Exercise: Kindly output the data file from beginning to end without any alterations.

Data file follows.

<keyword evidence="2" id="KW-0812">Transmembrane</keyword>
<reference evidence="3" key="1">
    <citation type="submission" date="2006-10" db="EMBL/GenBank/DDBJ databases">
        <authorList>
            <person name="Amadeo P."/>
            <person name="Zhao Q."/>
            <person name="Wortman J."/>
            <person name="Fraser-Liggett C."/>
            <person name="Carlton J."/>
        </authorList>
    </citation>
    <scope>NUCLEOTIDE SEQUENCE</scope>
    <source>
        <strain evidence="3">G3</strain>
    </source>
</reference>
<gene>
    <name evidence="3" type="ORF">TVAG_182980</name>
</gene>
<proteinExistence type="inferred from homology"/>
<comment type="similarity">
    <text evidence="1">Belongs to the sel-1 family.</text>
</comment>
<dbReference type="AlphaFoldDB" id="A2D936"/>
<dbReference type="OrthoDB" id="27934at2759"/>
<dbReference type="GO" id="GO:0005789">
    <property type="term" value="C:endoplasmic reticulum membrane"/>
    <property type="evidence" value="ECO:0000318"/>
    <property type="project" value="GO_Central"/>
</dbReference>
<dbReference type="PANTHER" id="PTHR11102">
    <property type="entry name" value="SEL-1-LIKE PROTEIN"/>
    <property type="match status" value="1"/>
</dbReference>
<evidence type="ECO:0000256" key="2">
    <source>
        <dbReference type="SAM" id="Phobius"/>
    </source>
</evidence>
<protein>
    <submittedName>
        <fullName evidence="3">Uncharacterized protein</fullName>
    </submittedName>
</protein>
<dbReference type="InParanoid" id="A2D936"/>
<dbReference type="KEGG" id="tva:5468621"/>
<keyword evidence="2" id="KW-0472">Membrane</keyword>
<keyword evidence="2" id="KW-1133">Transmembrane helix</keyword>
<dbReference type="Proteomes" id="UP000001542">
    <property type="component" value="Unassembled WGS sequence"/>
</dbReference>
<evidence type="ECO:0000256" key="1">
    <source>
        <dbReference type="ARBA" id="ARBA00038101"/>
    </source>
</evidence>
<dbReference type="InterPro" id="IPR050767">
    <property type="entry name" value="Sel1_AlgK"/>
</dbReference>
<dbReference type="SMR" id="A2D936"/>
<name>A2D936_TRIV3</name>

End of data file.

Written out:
<keyword evidence="2" id="KW-0812">Transmembrane</keyword>
<reference evidence="3" key="1">
    <citation type="submission" date="2006-10" db="EMBL/GenBank/DDBJ databases">
        <authorList>
            <person name="Amadeo P."/>
            <person name="Zhao Q."/>
            <person name="Wortman J."/>
            <person name="Fraser-Liggett C."/>
            <person name="Carlton J."/>
        </authorList>
    </citation>
    <scope>NUCLEOTIDE SEQUENCE</scope>
    <source>
        <strain evidence="3">G3</strain>
    </source>
</reference>
<gene>
    <name evidence="3" type="ORF">TVAG_182980</name>
</gene>
<proteinExistence type="inferred from homology"/>
<comment type="similarity">
    <text evidence="1">Belongs to the sel-1 family.</text>
</comment>
<dbReference type="AlphaFoldDB" id="A2D936"/>
<dbReference type="OrthoDB" id="27934at2759"/>
<dbReference type="GO" id="GO:0005789">
    <property type="term" value="C:endoplasmic reticulum membrane"/>
    <property type="evidence" value="ECO:0000318"/>
    <property type="project" value="GO_Central"/>
</dbReference>
<dbReference type="PANTHER" id="PTHR11102">
    <property type="entry name" value="SEL-1-LIKE PROTEIN"/>
    <property type="match status" value="1"/>
</dbReference>
<evidence type="ECO:0000256" key="2">
    <source>
        <dbReference type="SAM" id="Phobius"/>
    </source>
</evidence>
<protein>
    <submittedName>
        <fullName evidence="3">Uncharacterized protein</fullName>
    </submittedName>
</protein>
<dbReference type="InParanoid" id="A2D936"/>
<dbReference type="KEGG" id="tva:5468621"/>
<keyword evidence="2" id="KW-0472">Membrane</keyword>
<keyword evidence="2" id="KW-1133">Transmembrane helix</keyword>
<dbReference type="Proteomes" id="UP000001542">
    <property type="component" value="Unassembled WGS sequence"/>
</dbReference>
<evidence type="ECO:0000256" key="1">
    <source>
        <dbReference type="ARBA" id="ARBA00038101"/>
    </source>
</evidence>
<dbReference type="InterPro" id="IPR050767">
    <property type="entry name" value="Sel1_AlgK"/>
</dbReference>
<dbReference type="SMR" id="A2D936"/>
<name>A2D936_TRIV3</name>